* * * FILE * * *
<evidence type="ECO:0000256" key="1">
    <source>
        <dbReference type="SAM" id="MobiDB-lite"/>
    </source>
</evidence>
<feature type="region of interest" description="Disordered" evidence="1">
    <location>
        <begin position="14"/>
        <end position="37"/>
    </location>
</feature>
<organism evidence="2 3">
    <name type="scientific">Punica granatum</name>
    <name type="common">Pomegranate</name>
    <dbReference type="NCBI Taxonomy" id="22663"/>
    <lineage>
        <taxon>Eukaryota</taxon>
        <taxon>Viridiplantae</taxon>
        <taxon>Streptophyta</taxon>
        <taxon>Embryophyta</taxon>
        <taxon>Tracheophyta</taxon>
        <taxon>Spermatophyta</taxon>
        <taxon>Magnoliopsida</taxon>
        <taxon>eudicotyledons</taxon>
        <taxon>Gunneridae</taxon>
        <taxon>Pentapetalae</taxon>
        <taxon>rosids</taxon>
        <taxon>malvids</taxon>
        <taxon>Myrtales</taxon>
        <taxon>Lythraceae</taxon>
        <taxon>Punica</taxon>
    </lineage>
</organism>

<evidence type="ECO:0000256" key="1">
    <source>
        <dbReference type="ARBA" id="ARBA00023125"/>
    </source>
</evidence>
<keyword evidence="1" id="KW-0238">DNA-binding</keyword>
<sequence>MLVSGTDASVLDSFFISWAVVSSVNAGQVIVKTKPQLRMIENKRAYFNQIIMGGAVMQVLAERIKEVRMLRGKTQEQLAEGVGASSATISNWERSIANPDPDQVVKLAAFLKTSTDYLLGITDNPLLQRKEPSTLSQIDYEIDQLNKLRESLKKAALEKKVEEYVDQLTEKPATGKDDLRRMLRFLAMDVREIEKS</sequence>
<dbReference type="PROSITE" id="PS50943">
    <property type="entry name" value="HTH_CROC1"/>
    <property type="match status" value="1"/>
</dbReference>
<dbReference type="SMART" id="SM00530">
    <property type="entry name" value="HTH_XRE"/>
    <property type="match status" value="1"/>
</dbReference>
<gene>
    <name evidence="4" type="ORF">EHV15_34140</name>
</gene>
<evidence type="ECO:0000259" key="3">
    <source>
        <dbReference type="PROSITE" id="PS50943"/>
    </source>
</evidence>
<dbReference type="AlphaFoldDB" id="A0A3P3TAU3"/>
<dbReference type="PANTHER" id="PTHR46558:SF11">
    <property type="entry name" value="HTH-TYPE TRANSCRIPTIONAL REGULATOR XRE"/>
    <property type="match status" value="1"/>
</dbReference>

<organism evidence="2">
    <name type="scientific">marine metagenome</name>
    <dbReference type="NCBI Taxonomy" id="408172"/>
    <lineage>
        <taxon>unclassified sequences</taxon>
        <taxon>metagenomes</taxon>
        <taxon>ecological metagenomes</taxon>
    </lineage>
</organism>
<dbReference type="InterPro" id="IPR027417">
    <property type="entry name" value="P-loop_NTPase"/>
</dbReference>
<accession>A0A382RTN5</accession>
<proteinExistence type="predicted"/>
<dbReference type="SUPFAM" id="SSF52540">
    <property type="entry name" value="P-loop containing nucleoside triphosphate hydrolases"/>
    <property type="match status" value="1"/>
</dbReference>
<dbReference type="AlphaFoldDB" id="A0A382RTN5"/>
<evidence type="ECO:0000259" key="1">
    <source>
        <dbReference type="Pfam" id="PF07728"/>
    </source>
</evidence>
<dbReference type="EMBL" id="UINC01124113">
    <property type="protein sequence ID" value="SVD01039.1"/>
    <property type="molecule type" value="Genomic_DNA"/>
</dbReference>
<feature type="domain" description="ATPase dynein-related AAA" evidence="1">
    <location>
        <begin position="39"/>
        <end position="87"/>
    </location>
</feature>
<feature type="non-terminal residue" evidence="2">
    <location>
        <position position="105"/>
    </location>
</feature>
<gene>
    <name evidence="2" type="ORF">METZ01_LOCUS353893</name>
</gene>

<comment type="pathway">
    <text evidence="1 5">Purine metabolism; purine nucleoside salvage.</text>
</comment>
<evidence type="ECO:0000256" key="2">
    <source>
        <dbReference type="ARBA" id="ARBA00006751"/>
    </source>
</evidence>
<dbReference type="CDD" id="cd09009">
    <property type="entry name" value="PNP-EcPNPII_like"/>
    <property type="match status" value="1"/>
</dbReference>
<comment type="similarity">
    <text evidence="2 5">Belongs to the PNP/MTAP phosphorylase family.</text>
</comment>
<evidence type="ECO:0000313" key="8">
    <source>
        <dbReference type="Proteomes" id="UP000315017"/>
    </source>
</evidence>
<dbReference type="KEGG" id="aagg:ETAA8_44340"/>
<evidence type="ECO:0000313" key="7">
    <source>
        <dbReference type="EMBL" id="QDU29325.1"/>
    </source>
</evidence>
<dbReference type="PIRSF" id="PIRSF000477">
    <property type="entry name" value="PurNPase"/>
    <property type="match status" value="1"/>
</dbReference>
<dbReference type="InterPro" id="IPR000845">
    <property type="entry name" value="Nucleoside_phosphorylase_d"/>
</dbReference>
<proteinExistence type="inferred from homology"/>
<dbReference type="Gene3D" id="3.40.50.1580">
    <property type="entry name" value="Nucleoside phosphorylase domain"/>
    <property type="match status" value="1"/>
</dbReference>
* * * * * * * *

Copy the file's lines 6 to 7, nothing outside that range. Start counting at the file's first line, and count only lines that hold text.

<feature type="region of interest" description="Disordered" evidence="1">
    <location>